My dad was not a drinker when I was growing up. After the divorce, he started drinking and quickly became an alcoholic. Still an unmedicated depressive, the alcohol fueled a rage I had only had a glimpse of as a child. His drinking started to escalate around the time I “gave it another shot” and it did not go well. Growing up with my dad was tough enough, the alcohol added a level of shit I was not prepared for. I never knew when I would get a nasty phone call, letter or email from him telling me how I was a crappy daughter, a crappy person, a crappy _____. Drinking unmasked his true personality. I was so grateful that alcohol hadn’t been present in my childhood. It would have been so much worse.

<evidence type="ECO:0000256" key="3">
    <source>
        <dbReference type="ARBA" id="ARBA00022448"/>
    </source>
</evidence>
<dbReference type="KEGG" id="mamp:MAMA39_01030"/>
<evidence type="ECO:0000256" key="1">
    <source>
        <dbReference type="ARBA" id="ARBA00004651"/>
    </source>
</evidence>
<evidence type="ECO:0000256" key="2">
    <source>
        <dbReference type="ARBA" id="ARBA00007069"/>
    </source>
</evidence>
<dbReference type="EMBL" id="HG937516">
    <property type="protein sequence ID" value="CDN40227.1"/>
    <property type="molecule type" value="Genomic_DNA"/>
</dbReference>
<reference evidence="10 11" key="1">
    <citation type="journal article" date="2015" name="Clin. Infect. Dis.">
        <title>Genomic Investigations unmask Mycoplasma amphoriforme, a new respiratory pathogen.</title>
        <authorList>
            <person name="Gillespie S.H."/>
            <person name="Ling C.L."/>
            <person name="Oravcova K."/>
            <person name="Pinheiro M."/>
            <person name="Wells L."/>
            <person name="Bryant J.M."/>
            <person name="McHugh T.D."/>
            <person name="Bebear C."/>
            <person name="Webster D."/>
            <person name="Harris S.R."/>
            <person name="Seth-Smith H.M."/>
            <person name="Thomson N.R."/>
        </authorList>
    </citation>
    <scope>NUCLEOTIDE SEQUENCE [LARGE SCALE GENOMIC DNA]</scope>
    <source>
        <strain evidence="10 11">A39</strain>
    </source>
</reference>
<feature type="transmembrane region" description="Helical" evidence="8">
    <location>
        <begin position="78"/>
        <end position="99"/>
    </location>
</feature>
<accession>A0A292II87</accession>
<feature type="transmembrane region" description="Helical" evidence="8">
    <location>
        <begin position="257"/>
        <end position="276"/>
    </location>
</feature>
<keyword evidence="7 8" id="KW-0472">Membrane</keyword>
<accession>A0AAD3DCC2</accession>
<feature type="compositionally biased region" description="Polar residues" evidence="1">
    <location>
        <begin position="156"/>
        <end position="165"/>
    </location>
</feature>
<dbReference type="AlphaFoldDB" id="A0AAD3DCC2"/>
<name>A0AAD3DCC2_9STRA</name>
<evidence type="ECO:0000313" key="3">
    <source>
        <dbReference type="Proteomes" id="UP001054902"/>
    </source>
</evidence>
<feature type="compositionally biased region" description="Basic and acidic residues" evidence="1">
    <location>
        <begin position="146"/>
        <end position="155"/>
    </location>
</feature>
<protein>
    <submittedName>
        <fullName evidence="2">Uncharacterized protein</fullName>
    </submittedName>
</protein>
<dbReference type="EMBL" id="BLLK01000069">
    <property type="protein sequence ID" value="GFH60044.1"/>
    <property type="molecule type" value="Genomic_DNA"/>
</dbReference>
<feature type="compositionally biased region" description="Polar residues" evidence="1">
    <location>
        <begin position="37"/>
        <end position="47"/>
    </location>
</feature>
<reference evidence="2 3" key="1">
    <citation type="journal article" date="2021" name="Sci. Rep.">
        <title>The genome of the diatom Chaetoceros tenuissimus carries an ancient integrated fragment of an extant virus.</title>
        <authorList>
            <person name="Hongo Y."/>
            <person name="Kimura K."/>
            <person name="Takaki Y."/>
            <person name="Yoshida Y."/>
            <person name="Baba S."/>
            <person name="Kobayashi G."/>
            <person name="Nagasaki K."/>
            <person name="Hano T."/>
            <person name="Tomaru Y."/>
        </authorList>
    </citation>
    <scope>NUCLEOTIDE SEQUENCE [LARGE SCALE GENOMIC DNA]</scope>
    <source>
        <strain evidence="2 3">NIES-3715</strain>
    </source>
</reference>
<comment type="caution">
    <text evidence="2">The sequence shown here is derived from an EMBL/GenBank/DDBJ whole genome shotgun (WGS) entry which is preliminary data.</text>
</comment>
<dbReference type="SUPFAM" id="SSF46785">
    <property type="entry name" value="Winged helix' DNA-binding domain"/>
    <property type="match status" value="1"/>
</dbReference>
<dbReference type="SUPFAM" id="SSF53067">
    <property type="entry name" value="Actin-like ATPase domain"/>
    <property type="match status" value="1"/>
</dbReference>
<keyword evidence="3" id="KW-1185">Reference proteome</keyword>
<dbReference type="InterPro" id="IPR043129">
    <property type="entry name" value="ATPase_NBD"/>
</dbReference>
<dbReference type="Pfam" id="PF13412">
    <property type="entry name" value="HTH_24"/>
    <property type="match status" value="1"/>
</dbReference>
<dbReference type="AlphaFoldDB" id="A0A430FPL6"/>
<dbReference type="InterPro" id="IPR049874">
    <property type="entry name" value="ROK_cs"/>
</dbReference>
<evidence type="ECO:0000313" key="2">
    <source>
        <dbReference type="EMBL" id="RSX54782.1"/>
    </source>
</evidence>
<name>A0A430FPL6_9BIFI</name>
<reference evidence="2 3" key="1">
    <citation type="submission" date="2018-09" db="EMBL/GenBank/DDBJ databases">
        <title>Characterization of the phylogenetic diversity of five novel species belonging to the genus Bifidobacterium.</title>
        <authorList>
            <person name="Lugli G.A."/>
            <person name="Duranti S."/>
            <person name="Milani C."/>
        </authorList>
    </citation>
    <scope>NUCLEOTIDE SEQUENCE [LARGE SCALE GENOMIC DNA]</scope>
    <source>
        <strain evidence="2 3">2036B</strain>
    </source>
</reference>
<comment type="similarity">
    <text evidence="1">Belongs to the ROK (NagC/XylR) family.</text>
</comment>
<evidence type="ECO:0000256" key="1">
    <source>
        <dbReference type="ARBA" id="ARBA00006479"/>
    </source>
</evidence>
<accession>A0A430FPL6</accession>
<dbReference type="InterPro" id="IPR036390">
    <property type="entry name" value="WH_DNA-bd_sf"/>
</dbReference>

I kept living my life. I moved to another region of the country so he wouldn’t be able to just pop in for a visit, and I wouldn’t be available to have dinner or let him stay at my house for weeks at a time because he couldn’t hold down a job or pay rent regularly. He would try to call me when he was drunk from other people’s phones in the hope that I would answer so he could give me a verbal lashing. I stopped answering my phone. One year on my birthday, he sent me two emails. One was a response to a previous email in which we were arguing about why I moved away, the other had a subject line that read “Happy Birthday.” Naturally, I chose to read the “Happy Birthday" email instead of the reply email, thinking it would be nice to read some nice birthday messages on the one day of the year that is supposed to celebrate me. Nope. The “Happy Birthday” email contained all the shitty, nasty messages about our argument and how terrible I was as a person, daughter, citizen, and student. I put about a year or so between us after that email. It stung too much.